“[C]oercive police activity is a necessary predicate to the finding that a confession is not ‘voluntary’ within the meaning of the Due Process Clause.” Colorado v. Connelly, 479 U.S. 157, 167 (1986). “A statement is not considered involuntary unless the police extorted it from the accused by means of coercive activity.” Vinton, 631 F.3d at 482. The district court’s conclusion on voluntariness, however, was premised on its erroneous determination that Williams was subjected to a coercive custodial interrogation. The court reasoned that “the interrogation was custodial, inherently coercive, and sufficient to cause Williams’s will to be overborne.” But Williams was not in custody, and a “police-dominated” atmosphere arising from the execution of a search warrant by a group of armed agents likewise is not sufficient to establish an overborne will. Cf. United States v. Aldridge, 664 F.3d 705, 713 (8th Cir. 2011).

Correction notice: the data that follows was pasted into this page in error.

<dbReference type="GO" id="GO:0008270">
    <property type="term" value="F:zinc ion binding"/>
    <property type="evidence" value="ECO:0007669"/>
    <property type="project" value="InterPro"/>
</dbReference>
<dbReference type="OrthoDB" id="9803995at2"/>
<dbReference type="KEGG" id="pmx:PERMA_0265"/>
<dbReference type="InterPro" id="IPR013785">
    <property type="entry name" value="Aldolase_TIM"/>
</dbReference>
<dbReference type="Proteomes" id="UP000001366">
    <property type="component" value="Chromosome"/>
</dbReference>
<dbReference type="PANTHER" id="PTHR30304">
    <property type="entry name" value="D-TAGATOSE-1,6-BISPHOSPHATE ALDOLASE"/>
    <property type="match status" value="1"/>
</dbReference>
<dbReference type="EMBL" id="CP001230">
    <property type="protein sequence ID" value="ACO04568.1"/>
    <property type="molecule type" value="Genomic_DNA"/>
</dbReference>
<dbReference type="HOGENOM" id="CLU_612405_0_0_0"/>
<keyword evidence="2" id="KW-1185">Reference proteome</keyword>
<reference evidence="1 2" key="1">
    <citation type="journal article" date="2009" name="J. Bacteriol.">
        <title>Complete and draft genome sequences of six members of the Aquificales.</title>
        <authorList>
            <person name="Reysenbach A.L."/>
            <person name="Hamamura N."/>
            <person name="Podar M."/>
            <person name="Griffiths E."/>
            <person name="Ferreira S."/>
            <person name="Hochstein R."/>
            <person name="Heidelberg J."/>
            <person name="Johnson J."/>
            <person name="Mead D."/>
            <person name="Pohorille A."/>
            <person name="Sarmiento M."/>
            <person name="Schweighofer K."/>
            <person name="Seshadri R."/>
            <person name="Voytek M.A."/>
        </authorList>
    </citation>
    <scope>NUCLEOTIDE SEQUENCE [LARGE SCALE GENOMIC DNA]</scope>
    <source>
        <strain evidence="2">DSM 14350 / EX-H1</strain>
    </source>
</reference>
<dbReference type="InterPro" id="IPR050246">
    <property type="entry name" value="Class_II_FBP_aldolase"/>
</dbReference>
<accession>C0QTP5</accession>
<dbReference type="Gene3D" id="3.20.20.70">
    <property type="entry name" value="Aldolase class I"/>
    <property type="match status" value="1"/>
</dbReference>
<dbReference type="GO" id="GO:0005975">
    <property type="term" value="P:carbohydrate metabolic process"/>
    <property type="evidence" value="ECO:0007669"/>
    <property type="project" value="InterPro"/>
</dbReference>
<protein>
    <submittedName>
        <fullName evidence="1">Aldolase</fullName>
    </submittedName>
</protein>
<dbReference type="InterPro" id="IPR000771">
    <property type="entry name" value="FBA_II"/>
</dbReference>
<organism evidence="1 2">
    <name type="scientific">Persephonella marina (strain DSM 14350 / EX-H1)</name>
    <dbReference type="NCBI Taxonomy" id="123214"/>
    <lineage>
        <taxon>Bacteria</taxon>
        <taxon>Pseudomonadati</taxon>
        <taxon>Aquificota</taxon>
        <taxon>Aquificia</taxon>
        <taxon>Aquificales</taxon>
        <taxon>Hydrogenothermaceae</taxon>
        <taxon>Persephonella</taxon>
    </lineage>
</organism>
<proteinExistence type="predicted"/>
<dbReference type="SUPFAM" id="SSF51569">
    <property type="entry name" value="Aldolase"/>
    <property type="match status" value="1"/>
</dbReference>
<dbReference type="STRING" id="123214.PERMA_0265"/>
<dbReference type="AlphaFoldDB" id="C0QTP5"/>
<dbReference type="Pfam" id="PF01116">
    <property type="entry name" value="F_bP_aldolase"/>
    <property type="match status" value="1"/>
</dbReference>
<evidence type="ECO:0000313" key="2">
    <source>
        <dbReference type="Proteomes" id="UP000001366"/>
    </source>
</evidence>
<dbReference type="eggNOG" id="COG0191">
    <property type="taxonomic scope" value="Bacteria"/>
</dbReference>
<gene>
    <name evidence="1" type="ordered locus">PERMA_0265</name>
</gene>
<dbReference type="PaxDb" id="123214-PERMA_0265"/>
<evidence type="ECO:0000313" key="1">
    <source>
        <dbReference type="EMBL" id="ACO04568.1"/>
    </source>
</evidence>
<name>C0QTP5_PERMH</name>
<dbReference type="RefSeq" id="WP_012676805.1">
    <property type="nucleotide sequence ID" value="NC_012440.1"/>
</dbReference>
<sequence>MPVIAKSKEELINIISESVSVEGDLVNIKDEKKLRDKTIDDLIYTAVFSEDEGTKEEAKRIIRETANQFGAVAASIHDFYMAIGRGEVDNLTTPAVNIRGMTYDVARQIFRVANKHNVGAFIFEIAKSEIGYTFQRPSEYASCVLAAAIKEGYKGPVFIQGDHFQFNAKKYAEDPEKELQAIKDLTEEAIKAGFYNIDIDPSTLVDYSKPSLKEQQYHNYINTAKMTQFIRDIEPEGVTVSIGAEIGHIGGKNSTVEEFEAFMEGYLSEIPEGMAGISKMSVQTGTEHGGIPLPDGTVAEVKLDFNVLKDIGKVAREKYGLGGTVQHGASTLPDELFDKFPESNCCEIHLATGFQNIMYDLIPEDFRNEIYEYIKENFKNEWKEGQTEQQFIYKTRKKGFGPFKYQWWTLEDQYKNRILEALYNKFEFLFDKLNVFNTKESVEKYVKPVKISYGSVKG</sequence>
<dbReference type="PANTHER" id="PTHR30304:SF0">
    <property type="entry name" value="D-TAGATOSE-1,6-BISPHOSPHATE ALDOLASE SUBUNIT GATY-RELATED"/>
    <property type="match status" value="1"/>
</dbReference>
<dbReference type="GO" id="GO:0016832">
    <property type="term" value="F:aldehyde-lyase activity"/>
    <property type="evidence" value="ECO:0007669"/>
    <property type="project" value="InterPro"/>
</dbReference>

The agent who interviewed Williams and requested his consent to search did not make threats or promises, use deceptive tactics, or even raise his voice. The district court found that Williams spoke clearly, was coherent, and appeared to understand what was happening. Shorn of the erroneous legal conclusion about custody, the record establishes that Williams’s statements and consent were voluntary.
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The order of the district court suppressing evidence is reversed.